I tease my wife about Christmas. It's true. It's a habit that I developed before we were even married. She has a gift for decorating and her festive spirit has always been contagious. She's quick to trim the tree, usually having the lights blazing before Thanksgiving. This is a tendency I have usually frowned upon as the retailers push the Christmas shopping season ever towards July in an effort to separate us from our money. That particular piece of the free market system provokes my innards toward nausea and has destroyed any stray urge I might have had to visit a shopping mall.
But I must admit that in the last few years my teasing has become more of a hollow tradition. I do it because I've been at it for almost 20 years and it just wouldn't be Christmastime without it. My meaning of Christmas is growing, changing, maturing. And I'm learning to completely sever commercialism from the season.
I don't wish to reduce this article to a "Jesus is the Reason for the Season" bumper sticker as the experience I'm having is not cliche and the existence of such a product is a bit ironic in itself. It's also too easy to set up a creche in the corner of a room and use it to convince yourself that you're keeping the real reason for Christmas this year.
As a family, we have our creche and we are observing the a weekly Advent reading around our table each week. We have candles and scriptures and plenty of other reminders of the religious nature of this holiday season. But that still doesn't capture the entire experience that I'm having.
Our tree and the other lights around our home do make a stark contrast against the bleak appearance of a dreary overcast day. Our elves, now in a state of semi-retirement have made a much less intrusive appearance as I have seen them teach many lessons of fun, redemption, and beauty. I cannot imagine a Christmas without them and the memories of the way they amazed my sons.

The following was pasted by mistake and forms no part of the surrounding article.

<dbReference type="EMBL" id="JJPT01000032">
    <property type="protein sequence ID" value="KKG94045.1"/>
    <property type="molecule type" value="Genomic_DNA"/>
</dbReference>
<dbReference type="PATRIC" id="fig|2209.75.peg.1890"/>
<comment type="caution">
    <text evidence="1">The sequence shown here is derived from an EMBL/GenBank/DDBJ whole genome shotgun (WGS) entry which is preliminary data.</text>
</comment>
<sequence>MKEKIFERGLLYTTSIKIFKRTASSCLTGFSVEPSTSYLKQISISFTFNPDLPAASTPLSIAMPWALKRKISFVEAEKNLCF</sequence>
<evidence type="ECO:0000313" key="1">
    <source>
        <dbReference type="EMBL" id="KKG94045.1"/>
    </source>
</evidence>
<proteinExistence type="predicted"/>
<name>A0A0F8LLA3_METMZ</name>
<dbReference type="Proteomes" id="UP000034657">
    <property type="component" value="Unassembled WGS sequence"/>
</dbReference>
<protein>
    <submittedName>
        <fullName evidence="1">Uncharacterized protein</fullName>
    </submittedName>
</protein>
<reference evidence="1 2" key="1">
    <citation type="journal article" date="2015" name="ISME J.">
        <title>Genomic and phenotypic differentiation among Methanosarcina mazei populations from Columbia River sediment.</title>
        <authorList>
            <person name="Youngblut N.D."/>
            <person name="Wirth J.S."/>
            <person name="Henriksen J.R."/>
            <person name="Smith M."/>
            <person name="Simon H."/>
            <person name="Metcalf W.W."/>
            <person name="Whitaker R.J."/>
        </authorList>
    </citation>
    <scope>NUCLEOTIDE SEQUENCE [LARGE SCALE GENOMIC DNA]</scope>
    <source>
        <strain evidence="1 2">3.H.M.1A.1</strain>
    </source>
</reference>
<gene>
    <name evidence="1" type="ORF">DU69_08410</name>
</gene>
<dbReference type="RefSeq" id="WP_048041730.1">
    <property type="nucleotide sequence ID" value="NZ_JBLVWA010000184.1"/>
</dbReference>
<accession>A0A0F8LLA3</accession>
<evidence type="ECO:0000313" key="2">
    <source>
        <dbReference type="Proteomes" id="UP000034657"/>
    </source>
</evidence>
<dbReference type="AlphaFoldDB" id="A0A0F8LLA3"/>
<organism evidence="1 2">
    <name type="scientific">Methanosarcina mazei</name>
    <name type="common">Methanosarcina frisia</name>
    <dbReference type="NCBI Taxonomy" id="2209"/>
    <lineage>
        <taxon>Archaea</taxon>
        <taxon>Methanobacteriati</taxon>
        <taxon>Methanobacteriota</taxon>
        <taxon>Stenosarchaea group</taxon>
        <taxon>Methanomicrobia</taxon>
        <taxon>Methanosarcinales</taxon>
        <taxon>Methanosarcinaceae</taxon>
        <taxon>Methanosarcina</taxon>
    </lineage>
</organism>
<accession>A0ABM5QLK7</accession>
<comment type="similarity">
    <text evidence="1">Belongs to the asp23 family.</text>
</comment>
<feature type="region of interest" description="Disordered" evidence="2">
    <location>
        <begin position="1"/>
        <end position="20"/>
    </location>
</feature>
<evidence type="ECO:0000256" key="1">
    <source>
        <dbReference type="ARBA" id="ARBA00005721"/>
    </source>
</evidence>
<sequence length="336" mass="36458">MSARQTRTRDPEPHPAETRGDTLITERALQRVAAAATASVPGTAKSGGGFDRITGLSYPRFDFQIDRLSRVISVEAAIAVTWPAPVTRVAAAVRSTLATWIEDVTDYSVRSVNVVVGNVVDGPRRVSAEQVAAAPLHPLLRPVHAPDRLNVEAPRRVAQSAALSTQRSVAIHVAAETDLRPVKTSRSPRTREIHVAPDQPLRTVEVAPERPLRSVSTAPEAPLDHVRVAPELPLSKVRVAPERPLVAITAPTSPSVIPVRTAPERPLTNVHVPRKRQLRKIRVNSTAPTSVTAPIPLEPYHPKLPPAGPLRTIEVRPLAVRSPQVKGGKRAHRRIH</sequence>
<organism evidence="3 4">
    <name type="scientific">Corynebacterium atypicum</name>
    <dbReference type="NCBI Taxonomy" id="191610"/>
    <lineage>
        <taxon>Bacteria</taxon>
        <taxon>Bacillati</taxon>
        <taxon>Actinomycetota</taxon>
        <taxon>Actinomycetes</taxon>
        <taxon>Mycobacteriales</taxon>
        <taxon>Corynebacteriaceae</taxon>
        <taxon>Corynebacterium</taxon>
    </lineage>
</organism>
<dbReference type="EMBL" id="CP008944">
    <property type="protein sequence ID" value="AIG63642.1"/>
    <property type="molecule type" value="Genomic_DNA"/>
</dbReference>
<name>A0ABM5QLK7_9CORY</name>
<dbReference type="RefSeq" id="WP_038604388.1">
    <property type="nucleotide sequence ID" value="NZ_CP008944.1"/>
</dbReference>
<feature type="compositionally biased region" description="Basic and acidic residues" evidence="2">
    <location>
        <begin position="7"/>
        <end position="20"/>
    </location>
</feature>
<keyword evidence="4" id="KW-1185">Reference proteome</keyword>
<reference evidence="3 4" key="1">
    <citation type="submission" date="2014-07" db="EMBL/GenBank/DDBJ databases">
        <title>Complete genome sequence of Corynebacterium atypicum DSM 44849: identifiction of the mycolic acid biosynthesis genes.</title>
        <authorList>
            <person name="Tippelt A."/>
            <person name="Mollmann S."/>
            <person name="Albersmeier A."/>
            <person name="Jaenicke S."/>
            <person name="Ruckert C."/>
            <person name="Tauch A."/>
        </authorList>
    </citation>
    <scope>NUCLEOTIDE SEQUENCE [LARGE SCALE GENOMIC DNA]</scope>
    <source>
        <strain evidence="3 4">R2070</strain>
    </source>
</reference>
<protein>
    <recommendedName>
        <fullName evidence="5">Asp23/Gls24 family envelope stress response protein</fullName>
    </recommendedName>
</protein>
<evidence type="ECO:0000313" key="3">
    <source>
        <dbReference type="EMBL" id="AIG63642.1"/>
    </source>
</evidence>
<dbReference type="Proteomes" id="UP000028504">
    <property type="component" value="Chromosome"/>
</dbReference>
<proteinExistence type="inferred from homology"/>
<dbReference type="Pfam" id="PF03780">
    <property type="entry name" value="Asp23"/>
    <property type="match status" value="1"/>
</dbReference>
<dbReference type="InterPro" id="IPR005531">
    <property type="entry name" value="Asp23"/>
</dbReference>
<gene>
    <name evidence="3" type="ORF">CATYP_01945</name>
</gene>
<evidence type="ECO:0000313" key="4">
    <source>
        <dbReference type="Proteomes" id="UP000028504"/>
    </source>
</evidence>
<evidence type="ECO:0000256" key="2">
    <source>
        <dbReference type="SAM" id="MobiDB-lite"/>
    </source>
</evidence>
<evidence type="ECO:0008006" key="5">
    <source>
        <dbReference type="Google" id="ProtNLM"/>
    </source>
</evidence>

Everywhere I look this year there are memories. The season begs me to look deeper into myself and expect to unearth an increasingly better person. It calls for me to chisel away at the fake facade of Christmas and uncover forgiveness, charity, grace, beauty, wonder, gratitude. Like the elves, this might require a little mischief and probably something often credited as magic but that believers know as faith.
When asked what I want for Christmas, I smile. You can't buy me anything in a store. I won't show ingratitude for a gift but for me, a physical possession just isn't that impressive this year.
Hearing my sons read to our family from the scriptures, having a meal together, these things are fleeting as time is passing and they will leave the nest to start their own lives. But what is going on is going to instill in them, and in myself, things of permanence - memory, tradition, faith. These are things that time cannot erode, cold cannot freeze, heat cannot melt and tyrants cannot banish. The symbols may be temporal but the realities are much more permanent. How could I ever unwrap a package and find anything remotely like that inside?
So those are a few of my thoughts. The season is young, so there are bound to be more. Dig deeper this year.
Historian, self-proclaimed gentleman, agrarian-at-heart, & curator extraordinaire